The sun shone like there was no tomorrow. The heat was stifling and a gentle breeze was the only reprieve. The grass was almost brown in the dry heat. Benji was strolling in the park with his guardian. After turning a corner along the hedge, there was a sharp yelping. He saw a little dog tugging at her lead trying to get to him. Standing and almost choking on her two hind legs, she was barking incessantly at him. He plodded over to her and stared at her for a few seconds. She was barking and showing her teeth, her coat clearly ruffled to appear bigger. He then turned away nonchalantly and plodded back to his guardian to continue his walk. The little dog received no response from Benji and finally stopped barking when she felt he could not hear her anymore.
When you are quarrelling with someone in your life, do you try to explain yourself? When you are not understood, do you feel indignant? Do you try to ‘win’ the argument? What happens when you do, do you feel better then?
The reality is that no one ever ‘wins’ an argument. Even if you are correct and managed to convince the other party of your point of view (which may be correct), once negative feelings are created, no one really wins. You may have won the battle but have lost the war, the bigger picture.
Socrates famously travelled around Athens, approaching the people he disagreed with most, and engaging them in long discussions. In these discussions – or what we have of them- there are many examples of his conversation mates getting exasperated, upset, or aggravated by his many questions. Indeed, the people of Athens eventually got so upset, that they sentenced Socrates to death.
But Socrates never seemed to get upset himself. Even when talking about matters of life and death, he always kept his cool. He was much more interested in hearing what the other person had to say than making sure he was heard or – as most of us insist upon – winning the argument.
Hesiod, the poet, said that “the best treasure is a sparing tongue.” Robert Greene considers it a law of power: Always Say Less Than Necessary,
We talk because we think it’s helping, whereas, in reality, it’s making things hard for us. If our spouse is venting, we want to tell them what they should do. In fact, all they actually want us to do is to hear them. In other situations, the world is trying to give us feedback or input, but we try to talk ourselves out of the problem – only to make it worse.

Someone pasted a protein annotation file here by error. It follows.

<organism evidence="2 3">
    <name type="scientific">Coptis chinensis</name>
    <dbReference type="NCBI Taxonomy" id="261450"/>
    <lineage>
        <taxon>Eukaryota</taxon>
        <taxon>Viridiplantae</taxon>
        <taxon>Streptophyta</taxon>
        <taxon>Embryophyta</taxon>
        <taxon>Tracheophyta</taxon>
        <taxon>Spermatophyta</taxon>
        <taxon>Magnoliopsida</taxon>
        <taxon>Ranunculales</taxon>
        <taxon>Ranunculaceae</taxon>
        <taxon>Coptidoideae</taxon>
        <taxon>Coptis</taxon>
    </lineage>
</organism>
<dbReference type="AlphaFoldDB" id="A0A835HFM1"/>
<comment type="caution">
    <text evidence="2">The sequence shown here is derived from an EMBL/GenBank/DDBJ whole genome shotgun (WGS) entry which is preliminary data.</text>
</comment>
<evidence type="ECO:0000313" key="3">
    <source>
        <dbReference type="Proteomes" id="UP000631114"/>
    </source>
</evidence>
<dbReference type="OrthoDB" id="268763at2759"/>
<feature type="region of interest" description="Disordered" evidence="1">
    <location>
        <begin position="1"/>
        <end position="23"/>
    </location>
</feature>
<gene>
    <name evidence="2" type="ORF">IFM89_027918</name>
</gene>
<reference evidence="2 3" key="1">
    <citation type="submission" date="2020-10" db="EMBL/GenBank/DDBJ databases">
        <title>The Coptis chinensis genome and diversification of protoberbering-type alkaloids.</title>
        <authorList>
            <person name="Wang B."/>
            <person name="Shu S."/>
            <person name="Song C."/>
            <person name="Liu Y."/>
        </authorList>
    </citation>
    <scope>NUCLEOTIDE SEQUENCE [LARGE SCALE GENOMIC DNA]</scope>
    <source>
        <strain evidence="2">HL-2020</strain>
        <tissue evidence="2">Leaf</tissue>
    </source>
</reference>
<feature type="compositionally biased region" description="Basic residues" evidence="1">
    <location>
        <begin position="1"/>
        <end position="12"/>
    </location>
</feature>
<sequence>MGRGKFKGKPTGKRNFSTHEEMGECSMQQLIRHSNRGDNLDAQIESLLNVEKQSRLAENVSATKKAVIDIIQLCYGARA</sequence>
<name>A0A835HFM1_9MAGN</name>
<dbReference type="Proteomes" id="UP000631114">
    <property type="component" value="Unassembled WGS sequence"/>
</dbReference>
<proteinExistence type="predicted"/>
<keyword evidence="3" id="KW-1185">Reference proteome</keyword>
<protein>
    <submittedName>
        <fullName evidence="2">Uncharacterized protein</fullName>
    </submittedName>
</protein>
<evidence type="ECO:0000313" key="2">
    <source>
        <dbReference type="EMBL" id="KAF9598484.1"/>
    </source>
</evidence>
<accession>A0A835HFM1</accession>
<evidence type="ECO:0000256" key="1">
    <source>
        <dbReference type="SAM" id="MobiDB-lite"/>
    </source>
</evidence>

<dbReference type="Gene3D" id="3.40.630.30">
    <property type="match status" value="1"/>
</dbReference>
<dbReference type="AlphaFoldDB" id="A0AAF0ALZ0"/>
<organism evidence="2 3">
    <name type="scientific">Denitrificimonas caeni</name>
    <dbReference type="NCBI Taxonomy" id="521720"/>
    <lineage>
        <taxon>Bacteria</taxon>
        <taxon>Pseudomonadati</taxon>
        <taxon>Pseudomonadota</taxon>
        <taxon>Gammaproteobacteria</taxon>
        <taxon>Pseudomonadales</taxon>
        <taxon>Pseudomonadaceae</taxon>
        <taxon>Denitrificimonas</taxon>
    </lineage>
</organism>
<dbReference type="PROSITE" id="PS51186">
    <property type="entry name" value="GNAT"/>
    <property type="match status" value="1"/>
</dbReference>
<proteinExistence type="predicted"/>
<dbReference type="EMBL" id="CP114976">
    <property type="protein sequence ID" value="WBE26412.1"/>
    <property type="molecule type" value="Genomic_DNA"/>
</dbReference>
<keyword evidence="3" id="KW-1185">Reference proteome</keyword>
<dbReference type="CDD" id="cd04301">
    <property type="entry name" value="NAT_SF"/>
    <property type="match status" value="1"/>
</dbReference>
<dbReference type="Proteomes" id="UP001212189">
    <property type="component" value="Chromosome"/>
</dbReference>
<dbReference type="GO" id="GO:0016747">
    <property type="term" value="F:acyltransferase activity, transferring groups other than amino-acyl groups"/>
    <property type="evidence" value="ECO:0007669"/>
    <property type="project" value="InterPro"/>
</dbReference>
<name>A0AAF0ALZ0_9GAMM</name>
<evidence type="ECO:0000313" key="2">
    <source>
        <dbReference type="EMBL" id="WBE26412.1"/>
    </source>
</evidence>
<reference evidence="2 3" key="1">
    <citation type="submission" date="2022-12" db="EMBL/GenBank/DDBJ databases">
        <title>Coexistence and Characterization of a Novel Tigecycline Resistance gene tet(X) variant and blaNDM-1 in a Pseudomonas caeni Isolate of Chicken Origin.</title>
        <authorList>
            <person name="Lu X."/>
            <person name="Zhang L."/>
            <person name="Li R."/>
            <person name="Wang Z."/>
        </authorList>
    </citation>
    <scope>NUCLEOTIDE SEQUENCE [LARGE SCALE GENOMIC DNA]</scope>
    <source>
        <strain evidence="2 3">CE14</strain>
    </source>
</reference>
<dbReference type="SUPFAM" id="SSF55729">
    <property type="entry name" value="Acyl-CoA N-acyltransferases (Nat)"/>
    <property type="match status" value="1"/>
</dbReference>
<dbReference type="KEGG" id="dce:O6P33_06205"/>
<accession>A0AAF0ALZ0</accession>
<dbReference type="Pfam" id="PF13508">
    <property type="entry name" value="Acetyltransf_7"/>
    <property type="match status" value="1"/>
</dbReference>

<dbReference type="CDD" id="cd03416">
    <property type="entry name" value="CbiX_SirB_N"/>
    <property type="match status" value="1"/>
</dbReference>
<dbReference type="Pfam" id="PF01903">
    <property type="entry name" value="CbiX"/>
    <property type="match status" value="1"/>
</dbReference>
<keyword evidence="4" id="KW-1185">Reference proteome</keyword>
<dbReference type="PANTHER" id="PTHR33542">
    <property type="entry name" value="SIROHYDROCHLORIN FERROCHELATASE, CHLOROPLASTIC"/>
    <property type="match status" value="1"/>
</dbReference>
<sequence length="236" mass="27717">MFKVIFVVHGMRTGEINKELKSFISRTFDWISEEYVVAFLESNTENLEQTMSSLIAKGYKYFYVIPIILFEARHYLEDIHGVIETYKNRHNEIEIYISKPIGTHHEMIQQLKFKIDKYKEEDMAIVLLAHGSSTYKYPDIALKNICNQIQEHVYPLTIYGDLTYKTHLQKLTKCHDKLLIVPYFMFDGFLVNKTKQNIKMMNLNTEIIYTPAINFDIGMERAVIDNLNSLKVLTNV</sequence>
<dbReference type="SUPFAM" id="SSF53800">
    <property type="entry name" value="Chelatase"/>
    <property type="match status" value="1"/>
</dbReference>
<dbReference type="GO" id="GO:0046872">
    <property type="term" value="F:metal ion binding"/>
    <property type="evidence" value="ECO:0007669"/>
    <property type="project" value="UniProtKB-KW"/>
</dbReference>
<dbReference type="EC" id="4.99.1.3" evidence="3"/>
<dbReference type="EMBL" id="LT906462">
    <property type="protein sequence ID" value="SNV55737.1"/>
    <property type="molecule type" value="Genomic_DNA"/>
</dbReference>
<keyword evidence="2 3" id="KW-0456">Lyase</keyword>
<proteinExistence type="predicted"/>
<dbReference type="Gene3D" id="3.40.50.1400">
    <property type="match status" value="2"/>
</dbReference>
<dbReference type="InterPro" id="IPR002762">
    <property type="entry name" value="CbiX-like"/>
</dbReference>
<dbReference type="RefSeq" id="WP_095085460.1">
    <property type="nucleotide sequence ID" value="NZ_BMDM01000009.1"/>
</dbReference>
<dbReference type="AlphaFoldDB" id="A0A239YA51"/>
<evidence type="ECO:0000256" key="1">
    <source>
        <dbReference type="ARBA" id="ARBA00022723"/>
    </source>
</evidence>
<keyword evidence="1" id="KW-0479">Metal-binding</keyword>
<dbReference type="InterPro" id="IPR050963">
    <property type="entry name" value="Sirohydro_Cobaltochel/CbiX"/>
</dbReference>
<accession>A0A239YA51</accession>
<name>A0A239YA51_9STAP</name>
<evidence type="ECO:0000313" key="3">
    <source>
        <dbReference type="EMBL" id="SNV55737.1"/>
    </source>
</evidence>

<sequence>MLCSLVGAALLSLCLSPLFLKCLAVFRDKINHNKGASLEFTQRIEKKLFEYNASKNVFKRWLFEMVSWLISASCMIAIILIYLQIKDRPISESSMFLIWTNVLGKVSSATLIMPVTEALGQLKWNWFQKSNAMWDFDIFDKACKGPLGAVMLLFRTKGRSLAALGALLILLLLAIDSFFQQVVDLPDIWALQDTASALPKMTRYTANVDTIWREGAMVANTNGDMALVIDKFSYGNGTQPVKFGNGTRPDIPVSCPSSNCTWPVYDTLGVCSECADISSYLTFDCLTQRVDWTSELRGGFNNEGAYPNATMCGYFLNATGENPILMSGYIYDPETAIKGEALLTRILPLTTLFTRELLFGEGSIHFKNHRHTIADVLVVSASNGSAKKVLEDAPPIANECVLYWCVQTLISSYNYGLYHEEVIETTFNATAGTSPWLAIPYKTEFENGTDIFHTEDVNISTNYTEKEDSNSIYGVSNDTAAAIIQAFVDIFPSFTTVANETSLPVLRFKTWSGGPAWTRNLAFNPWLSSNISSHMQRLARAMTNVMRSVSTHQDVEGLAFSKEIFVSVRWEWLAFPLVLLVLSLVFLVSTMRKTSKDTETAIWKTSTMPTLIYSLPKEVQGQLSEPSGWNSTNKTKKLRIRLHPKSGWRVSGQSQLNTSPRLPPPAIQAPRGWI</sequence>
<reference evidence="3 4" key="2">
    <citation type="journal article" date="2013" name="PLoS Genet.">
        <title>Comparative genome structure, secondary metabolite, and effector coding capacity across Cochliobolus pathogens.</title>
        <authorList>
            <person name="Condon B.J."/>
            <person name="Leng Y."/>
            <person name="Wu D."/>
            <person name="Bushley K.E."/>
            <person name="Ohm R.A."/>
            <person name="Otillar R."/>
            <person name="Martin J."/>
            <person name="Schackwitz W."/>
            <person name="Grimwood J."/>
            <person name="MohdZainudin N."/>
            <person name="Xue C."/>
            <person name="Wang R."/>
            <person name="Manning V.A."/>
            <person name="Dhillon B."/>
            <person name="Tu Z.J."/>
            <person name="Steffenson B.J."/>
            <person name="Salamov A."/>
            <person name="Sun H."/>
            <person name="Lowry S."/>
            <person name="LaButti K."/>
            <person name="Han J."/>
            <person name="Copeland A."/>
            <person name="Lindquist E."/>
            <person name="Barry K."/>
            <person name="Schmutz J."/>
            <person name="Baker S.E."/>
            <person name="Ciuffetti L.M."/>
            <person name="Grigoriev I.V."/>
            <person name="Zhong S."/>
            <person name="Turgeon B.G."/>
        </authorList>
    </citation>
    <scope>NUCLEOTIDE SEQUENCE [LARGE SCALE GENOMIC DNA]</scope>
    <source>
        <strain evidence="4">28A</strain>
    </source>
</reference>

The next time you face a political dispute or a personal disagreement, ask yourself: Is there any reason to fight about this? Is arguing going to help solve anything? Would an educated or wise person really be as quarrelsome as you might initially be inclined to be? Or would they take a breath, relax, and resist the temptation for conflict?
In the heat of the moment, are you able to remember that no one wins in an argument (even when one turns out to be correct)? Would you be part of the problem or strive to be part of the solution? Will you hear the wisdom of the world or drown it with more noise?
There is a Chinese saying, 忍一时，风平浪静。退一步，海阔天空。“When you bite your tongue for a moment, the winds will be calm and the waves will be quiet. When you take a step back, the oceans will be as vast as the clear skies.” When you do not engage in a conflict, quarrel or argument, you will have access to a calm part of you, be privy to your inner tranquillity that knows better and step into your Natural Power that elevates you into the better version of you. You only need to take the first step of not engaging. Just think of what you could accomplish – and how much better you would feel – if you could conquer the need to fight and win every tiny little thing.
Benji understood there was no need to voice out anything to the little barking dog and walked away in peace, unscathed and without harm. What arguments, conflicts or quarrels do you NOT need in your life to be able to escalate your soul?
“The beautiful and good person neither fights with anyone nor, as much as they are able, permits others to fight… this is the meaning of getting an education – learning what is your own affair and what is not. If a person carries themselves so, where is there any room for fighting?” – Epictetus, Discourses, 4.5.1;7b-8a